Rediscover the Soul

It was meant to be THE launch. The event that would help rescue ailing telecoms company Nokia from its perilous slide into brand irrelevancy.

Last week to a packed audience in New York, Nokia Senior VP Jo Harlow unveiled the Lumia 920 smartphone; the device many predict will either make or break the struggling Finnish company.

Harlow beamed as she proudly proclaimed that the Lumia is ‘the most innovative smartphone in the world’. Unfortunately, the markets didn’t quite share her enthusiasm. Nokia’s share price slumped by 11.4% to a meagre $2.51 following the announcement.
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Smoke and Mirrors

Enron is a name that is synonymous with scandal, corruption, greed and arrogance. Its collapse in 2001 left 20,000 employees out of work and $1.2 billion missing from their retirement funds.

In its heyday Enron was the poster-child of Wall Street. A true stock-market darling, reporting revenues of $100 billion and shares trading at an eye-watering 55 times earnings. It was America’s 7th largest corporation and valued in excess of $70 billion.

Analysts everywhere praised the organisation for its game-changing approaches. Fortune magazine named it “Most Innovative Company” six years in a row. Its trading floors were packed full of the smartest and brightest minds. Enron was a force to be reckoned with.
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Selling a Lie

Tiger Woods was once the epitome of the all-round American good guy. He was a devoted family man, uber-successful sports star, and brand figurehead for the likes of Nike, Accenture and TAG Heuer. He’d won a total of 71 official PGA Tour events, including 14 majors, and was hailed as the world’s most marketable athlete.

But in 2009 things changed. Tiger crashed his Cadillac into a fire hydrant, yards from his Florida home. The crash set in motion a chain of revelations, in which fans learnt that Tiger had been a very naughty boy; cheating on his wife with over a dozen women, ranging from porn stars to cocktail waitresses.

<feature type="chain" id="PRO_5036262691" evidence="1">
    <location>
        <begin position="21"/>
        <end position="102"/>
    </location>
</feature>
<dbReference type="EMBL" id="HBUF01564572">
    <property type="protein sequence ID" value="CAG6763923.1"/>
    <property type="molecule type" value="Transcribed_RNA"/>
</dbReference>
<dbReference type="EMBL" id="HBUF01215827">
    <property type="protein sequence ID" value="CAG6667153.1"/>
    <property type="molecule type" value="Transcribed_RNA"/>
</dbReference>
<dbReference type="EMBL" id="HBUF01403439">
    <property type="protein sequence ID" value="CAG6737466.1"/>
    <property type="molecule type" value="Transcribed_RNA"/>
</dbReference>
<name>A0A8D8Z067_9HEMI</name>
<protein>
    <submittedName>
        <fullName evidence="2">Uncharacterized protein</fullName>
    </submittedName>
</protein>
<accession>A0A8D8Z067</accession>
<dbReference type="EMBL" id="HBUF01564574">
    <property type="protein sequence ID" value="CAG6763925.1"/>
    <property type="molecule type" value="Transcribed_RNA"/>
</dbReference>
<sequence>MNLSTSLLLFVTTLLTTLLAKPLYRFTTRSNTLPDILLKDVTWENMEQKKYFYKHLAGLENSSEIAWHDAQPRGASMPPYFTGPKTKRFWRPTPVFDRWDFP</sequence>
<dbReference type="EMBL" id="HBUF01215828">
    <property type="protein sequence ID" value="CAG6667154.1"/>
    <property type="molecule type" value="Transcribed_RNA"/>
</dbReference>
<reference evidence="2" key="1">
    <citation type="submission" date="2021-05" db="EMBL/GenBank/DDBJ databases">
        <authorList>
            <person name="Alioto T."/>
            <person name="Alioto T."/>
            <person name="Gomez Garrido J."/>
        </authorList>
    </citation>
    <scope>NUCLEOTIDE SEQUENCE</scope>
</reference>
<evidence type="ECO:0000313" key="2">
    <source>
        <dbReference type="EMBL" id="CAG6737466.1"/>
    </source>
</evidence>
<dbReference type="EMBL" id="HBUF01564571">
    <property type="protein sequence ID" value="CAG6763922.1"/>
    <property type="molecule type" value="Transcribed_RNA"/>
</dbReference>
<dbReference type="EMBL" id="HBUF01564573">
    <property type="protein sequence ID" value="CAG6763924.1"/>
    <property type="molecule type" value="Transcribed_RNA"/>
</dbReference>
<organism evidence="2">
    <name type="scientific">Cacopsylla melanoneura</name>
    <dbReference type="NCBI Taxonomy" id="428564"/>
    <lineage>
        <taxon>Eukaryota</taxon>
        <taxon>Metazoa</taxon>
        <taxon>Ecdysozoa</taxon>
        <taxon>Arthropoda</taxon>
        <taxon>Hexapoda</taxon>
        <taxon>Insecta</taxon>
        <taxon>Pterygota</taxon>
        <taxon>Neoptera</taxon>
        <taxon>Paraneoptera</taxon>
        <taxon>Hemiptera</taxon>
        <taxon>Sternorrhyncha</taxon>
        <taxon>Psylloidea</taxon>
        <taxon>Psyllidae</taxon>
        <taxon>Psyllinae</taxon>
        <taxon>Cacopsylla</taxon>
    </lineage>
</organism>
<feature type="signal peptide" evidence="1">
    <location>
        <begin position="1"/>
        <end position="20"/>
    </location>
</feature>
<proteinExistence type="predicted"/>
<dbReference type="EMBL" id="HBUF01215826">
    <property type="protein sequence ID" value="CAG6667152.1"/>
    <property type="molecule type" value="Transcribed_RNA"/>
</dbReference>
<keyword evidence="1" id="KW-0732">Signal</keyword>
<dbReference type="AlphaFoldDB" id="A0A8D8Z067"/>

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The Holidays are Coming!

Seeing as I’m a big fan of Christmas, it’s time for a festive post! I love everything about this time of year; seeing friends and family, giving and receiving presents, Christmas trees and indulgent overeating!

Now, take a moment to think about the main character adorning retailers, houses and children’s minds at this time of year – Father Christmas. Thinking of him conjures up thoughts of the glowing red outfit, the huge snowy white beard, jet black boots and the bulging sack of presents.
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Alleyway Sex

Through my consulting work with a number of clients, I’ve started to notice a very common trap which many of them are falling into.

Technology firms, whether vendors, resellers, or systems integrators tend to have numerous product offerings. They want to market these offerings in the best way possible, however the common trend is to market each product, in an unstructured way which varies from month to month.

For example, in January an e-Shot is sent talking about product one, in March some telemarketing occurs on product two, and in May an event is run on product three. It’s a bit like a one night stand, or a quick fumble in an alleyway – the customer is hit with various products at various times, with zero consistency. Each product does something different; the company pushes mixed, confusing messages. There is no central theme or strategy which underpins the campaign – its pure hit and hope.
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Theme without the Park

A good friend once told me that to be effective, any marketing message should be written in a way that an intelligent 12 year old can understand.

Spending the majority of my working life in the software world, it’s common for me to witness technologists promoting products in techno geek speak – language which nobody understands but them.

Think about how you market your product or service. Can you summarise it within 20 seconds? Is it clear enough for your young niece or nephew to understand? Do you promote it in a creative manner, or are using the same tired techniques all your competitors are?
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